You don’t have to accept it as a universal truth that teachers need to blog. You could just take my word for it. However, because you are an educator and naturally curious, I’ve listed the reasons why you should blog and more importantly HOW to blog about your classroom, your teaching style, your experiences, or your niche. If you need help getting started, I’m here for you.
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(1) Create social connections with other educators.
Why: Teaching can be a lonely blood sport. Educators thrive when they collaborate and compare. Sharing ideas, best practices, and success stories (remember to keep all names confidential) can help inspire others and they can inspire you. Developing your ideas on paper, so-to-speak, helps to crystallize your thinking and provides fellow teachers with new ideas, too.
How: Create a basic WordPress account and start writing down your teaching ideas. Summarize key points of helpful articles, listing ways you use these methods in your classroom. Link your blog post to your relevant Pinterest boards, push to Facebook and Google+, share on Twitter, and ask questions in your post to encourage engagement with fellow educators. In addition, by enabling Facebook comments on your blog, you will make it easier for anyone to reply.
(2) Create a professional landing page
Why: Create a professional landing page for colleagues, administrators, parents (if you teach at the K-12 level), students, or peers you meet at conferences to visit to learn more about you. Demonstrate your authority in your field.
How: Create a basic Teacher or Professor Website that houses your Curriculum Vitae or Resume, your teaching philosophy, and any books or videos you have developed. Provide links to your content. Embed YouTube videos of relevant content you want your students to view or webinars you have conducted. Link to discussion guides, study guides, or teaching guides on the subject.
(3) Self-Reflection and Idea Creation
Why: Reflect on the teaching process to gain insight into your practice as well as to cultivate new ideas. As you reflect and write about your teaching, your subject area, or your goals, you will likely develop new ideas that would not have come to light without writing.
How: Using a basic website, write a daily or weekly round-up post of what you learned that week about teaching or about the content you covered, the sources that you used, or the ideas you had. Embed links to helpful information you found on the web. Encourage readers to comment by asking them to share favorite links or resources they have used in their classes.
(4) Create Content to Help Others and Develop Authority
Why: As an educator, you have developed a skill and expertise in a particular area. Therefore, sharing your knowledge with others can be beneficial not only to your readers or your colleagues, but to your own brand authority. If you’ve always dreamed of writing a book one day, writing increments of it in a blog can get you started on that process. By establishing some modest daily writing goals, you can generate content that is valuable to others while eventually creating enough content that you can repurpose into a book or eBook.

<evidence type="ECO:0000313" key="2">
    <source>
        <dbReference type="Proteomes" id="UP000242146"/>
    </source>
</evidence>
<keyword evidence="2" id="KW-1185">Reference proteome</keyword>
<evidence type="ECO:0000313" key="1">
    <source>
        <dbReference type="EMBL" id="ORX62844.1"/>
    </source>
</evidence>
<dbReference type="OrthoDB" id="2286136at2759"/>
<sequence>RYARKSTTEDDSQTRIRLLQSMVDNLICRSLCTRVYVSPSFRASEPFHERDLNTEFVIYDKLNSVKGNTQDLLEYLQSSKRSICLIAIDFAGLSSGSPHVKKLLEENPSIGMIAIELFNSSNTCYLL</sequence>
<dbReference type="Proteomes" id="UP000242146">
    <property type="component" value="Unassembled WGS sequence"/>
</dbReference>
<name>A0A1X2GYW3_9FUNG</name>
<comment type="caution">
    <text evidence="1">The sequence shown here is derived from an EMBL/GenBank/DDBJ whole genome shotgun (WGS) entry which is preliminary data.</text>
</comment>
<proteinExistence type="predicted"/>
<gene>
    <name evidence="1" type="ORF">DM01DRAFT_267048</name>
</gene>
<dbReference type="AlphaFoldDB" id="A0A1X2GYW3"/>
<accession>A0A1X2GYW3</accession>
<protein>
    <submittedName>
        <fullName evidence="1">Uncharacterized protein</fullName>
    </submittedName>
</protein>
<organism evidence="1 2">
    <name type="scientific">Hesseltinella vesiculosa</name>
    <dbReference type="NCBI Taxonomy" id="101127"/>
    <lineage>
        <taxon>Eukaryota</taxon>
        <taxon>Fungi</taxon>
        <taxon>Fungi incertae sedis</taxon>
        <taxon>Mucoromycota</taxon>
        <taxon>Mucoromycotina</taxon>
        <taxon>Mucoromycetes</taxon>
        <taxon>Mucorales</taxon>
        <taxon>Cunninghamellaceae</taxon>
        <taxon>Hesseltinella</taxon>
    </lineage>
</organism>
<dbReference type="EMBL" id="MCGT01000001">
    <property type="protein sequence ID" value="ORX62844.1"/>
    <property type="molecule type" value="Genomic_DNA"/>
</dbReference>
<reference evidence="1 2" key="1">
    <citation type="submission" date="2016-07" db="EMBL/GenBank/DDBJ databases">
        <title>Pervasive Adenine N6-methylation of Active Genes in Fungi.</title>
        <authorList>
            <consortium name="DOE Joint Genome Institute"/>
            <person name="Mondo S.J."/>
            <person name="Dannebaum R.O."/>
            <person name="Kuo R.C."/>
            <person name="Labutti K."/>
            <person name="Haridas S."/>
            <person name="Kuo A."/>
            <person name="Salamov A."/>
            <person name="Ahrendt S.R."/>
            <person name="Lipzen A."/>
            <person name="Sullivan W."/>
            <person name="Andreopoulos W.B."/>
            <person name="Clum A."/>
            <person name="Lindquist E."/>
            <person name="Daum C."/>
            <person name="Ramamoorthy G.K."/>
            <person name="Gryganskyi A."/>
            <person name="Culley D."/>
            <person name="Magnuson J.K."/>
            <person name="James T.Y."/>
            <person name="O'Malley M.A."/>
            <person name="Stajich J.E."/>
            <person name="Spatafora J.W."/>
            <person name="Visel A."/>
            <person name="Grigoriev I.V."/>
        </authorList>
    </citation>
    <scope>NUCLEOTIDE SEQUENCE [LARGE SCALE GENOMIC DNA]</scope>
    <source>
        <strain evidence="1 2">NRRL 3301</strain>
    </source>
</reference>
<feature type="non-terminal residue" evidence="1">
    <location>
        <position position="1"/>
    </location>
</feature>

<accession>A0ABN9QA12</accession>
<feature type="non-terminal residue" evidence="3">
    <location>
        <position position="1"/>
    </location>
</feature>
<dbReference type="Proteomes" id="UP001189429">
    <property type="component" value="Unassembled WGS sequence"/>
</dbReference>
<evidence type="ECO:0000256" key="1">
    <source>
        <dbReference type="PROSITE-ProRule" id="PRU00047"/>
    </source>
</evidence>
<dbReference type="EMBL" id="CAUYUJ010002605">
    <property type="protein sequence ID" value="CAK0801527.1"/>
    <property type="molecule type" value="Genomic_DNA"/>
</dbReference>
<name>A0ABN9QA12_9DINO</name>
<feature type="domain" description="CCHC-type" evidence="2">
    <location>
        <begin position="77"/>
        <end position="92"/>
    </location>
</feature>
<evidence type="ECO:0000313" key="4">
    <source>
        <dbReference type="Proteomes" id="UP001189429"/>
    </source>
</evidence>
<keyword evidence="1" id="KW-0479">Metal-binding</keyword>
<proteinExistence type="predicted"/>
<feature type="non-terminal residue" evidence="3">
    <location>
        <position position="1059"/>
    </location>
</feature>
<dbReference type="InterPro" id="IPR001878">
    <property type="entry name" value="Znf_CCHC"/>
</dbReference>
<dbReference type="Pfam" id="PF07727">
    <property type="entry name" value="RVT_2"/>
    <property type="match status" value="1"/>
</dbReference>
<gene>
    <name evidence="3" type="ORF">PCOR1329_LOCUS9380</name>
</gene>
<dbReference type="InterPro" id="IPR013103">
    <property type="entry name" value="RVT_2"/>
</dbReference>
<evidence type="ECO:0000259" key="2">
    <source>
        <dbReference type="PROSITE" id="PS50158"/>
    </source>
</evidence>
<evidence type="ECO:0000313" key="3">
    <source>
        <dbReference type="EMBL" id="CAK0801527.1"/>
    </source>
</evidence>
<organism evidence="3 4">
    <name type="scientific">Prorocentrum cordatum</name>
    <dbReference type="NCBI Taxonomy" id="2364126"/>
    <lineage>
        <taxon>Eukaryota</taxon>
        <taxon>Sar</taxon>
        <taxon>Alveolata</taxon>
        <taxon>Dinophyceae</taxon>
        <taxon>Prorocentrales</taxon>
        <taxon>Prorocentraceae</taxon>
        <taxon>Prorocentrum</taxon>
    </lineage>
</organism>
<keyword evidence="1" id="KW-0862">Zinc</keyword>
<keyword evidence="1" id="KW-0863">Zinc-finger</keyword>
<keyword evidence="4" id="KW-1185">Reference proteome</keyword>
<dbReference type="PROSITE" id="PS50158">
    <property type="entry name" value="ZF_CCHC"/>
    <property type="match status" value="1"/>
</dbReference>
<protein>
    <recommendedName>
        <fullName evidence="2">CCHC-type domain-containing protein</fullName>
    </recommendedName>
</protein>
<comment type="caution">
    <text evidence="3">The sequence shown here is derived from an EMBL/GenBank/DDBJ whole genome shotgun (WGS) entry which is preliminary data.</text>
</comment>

How: Decide on a nonfiction area you want to write about — ideally within your areas of expertise AND in an area where people need help — and write daily posts on your blog. Set a goal to write 500, 1000, or more words (whatever seems possible to you) per day or week on your topic. Provide quality information to your readers that is timely, relevant, and in-demand. Push that content out via your social media channels (see here if you need help with social media). Ask readers to share their experiences and where they need help. Once you have exhausted your blogging on a particular topic, repurpose that content into an eBook to share with a wider audience on Amazon, Barnes and Noble, or other eBook sites.
(5) Interview Experts in Your Field
Why: If you are not yet an authority in your field, but are working on developing it interviewing authority figures in your niche can not only provide you a great opportunity to learn from the best, but also help you establish authority by having them on your site.
How: This is not hard. In fact, when I was doing research in my PhD program, I interviewed the financial director of an International Organization, the educational director of an international program offering education in refugee camps, a consultant for the US Agency for International Development, the chancellor of a university, a researcher who had broken new ground, and the director of a refugee agency in my state. These may not seem like authority figures in your niche, but in my research niche, these interviews were HUGE. Not only did they give me authority when I wrote about refugee issues in my research, not only did they expose me to new ways of thinking about my topic, but they also provided me a way to network with people professionally that I may not have had the opportunity to otherwise.
How did I do this? I simply asked. My requests for interviews were always done via email, in a straightforward, polite, and professional manner. My subject line was “doctoral student interview request” and my email was a brief two paragraphs explaining who I was, what I was doing, and the general focus of the requested interview. I was never turned down. In fact, I was offered research opportunities, access to potential participants for my dissertation study, and potential future consulting gigs. None of those things was ever my reason for requesting the interviews, but they have been a nice ancillary benefit.
If you would like help getting your blog started or your social media account started, I have experience with this, and would like to help.
Click here to get started.